The Montgomery Brawl: The lasting effects of trauma

OPINION: Dameion Pickett, the riverboat co-captain who was attacked by a group of white men, spoke out for the first time this week. The attack on Pickett was a horrific example of overt racism; and while the physical wounds may heal, the mental and emotional scars will likely last a lifetime.

Dameion Pickett, left, Aaren Hamilton-Rudolph and Roshein "RahRah" Carlton are interviewed by Robin Roberts on "Good Morning America." (Screenshot via "Good Morning America")

Editor’s note: The following article is an op-ed, and the views expressed are the author’s own. Read more opinions on theGrio.

The Montgomery, Alabama, riverboat brawl is a reminder that racism is alive and well, and a recognition that a bad situation could have ended up far worse. 

Dameion Pickett, a riverboat crew member, was attacked by a group of white men who were blocking a dock. Pickett was trying to do his job by informing them to move so that they didn’t hit a smaller boat. Pickett defended himself, and his friends and co-workers Roshein “RahRah” Carlton and later, 16-year-old Aaren Hamilton-Rudolph (who famously swam to shore to help Pickett) came to his aid. The fight escalated into a massive brawl between Black and White people, symbolizing the long-standing racial tensions that continue to exist.

Racism lingers. Racism kills.

Pickett (co-captain of the Harriott II and lead deckhand), Carlton and Hamilton-Rudolph never imagined they would be at the center of one of the most famous brawls in recent memory. The three spoke about the incident for the first time publicly Monday on “Good Morning America.”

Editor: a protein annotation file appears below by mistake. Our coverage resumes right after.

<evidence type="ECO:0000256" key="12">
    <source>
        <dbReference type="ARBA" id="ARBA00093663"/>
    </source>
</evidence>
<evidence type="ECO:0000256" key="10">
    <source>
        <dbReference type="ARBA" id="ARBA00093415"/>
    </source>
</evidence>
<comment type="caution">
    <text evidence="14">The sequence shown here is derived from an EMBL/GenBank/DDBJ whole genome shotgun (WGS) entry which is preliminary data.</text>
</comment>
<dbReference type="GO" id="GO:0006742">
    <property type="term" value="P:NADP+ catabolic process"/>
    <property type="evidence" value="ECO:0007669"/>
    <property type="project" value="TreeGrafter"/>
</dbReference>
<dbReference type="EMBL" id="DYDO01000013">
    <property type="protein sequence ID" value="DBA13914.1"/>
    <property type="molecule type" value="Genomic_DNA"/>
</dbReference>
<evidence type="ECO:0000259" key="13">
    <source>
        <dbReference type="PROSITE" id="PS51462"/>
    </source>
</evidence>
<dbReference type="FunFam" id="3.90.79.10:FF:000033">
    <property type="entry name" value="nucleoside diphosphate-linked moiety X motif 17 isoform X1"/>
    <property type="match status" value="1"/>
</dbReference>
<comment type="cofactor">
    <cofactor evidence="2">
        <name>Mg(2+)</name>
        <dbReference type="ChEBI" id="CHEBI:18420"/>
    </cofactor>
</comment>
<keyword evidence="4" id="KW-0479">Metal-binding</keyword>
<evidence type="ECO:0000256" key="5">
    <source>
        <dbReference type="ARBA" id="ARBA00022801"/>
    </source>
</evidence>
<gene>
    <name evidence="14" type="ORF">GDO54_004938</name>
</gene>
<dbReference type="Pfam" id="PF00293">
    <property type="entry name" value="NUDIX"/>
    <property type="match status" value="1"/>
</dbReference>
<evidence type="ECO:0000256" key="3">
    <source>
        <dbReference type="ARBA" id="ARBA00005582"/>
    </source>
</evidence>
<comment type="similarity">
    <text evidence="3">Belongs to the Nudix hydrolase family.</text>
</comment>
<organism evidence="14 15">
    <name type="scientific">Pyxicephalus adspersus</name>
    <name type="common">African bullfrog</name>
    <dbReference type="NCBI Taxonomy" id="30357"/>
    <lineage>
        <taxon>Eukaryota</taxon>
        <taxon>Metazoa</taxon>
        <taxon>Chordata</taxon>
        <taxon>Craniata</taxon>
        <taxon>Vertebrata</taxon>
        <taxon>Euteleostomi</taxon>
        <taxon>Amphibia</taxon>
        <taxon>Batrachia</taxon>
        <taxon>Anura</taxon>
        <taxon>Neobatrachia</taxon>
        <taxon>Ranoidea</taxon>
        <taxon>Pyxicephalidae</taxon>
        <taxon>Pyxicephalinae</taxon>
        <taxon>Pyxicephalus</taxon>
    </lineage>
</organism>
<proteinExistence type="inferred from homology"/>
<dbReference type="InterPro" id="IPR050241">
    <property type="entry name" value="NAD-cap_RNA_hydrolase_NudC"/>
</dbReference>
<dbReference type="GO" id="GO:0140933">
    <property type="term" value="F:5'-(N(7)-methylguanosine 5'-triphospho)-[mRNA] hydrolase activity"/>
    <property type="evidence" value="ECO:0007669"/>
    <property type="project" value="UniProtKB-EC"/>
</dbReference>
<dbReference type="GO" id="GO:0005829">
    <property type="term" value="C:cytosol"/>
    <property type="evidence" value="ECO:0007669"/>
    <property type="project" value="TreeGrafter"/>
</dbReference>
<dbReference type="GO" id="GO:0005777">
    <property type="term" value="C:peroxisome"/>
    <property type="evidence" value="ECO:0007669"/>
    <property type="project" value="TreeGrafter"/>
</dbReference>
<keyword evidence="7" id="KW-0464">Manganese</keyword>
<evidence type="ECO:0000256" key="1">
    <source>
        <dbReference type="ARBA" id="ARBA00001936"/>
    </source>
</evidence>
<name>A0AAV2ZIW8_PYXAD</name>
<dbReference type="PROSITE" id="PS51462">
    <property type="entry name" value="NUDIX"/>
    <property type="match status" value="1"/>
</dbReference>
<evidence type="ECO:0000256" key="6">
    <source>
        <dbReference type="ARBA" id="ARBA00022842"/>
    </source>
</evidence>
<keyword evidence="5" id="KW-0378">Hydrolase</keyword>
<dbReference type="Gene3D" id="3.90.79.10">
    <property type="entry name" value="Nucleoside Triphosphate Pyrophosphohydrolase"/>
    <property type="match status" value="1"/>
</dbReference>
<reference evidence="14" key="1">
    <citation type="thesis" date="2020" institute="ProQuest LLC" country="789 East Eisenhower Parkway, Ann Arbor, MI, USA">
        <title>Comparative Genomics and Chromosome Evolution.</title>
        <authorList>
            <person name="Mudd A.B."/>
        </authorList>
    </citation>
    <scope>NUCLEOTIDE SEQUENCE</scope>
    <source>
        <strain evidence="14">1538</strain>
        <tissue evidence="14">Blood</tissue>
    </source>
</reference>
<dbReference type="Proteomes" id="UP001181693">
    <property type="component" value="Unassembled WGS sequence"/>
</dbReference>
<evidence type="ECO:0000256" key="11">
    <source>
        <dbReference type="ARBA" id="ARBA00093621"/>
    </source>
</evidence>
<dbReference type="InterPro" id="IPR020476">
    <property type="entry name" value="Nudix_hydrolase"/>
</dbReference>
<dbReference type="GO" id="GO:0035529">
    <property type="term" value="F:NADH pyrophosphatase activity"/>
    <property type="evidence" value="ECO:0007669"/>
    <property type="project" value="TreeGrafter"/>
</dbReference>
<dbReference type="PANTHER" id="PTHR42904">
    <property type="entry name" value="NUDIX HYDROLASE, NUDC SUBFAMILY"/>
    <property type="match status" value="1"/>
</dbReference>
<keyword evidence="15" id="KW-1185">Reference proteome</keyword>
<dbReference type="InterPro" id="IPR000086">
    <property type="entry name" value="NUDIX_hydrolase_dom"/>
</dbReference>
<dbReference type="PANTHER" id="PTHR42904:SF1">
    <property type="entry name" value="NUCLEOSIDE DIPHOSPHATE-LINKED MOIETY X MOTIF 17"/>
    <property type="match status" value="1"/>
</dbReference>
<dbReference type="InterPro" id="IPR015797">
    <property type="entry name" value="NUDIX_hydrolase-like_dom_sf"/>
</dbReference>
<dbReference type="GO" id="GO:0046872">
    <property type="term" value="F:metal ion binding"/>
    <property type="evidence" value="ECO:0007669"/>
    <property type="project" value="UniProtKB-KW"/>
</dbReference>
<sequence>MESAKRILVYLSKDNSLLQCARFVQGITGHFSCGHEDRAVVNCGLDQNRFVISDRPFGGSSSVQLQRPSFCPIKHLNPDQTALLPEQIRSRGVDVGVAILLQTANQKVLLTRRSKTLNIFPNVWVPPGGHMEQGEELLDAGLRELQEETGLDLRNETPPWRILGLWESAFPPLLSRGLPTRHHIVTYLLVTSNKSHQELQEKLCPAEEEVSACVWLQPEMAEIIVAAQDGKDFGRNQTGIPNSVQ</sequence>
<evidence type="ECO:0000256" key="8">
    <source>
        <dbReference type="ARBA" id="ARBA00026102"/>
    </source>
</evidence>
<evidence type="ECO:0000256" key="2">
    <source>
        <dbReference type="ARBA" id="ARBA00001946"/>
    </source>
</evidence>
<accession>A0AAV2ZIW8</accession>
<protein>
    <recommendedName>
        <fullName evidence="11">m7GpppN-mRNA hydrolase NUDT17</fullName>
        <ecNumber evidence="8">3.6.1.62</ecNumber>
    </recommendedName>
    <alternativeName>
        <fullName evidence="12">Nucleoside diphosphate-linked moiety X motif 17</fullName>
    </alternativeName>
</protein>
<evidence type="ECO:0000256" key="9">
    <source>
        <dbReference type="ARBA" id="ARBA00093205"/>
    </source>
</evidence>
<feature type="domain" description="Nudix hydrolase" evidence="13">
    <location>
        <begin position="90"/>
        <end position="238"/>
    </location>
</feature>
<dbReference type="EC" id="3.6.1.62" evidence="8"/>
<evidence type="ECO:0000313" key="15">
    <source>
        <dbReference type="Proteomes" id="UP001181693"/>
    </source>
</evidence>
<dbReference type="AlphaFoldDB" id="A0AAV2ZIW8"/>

The victims of the vicious assault reconciled the events of that day, and the events leading up to it, leaving viewers wondering whether the lasting impacts of this trauma will ever go away. 

And the answer is that it may not, because racism kills, both directly and indirectly. The attack on Pickett was a horrific example of overt racism; and while the physical wounds may heal, the mental, emotional, and physical scars will likely last a lifetime.

The lives of Pickett, Carlton, Hamilton-Rudolph, the others who were involved — and even some who viewed the video over and over — have changed forever. Pickett still has bruises on his body, a constant reminder of the day’s events. While he did not comment on his mental health — simply stating that he is still in “shock” — it would not be surprising if he’s experienced symptoms of post-traumatic stress disorder such as:

  • Flashbacks (reliving aspects of a traumatic event or feeling as if it is happening now, with or without triggering events) 
  • Panic attacks (an exaggerated response to stress that is often characterized by physical symptoms of sweating, a racing heart, and the feeling of impending doom or as if you are dying)
  • Dissociation (Feeling numb, spaced out, or detached from your body or as though the world around you is unreal.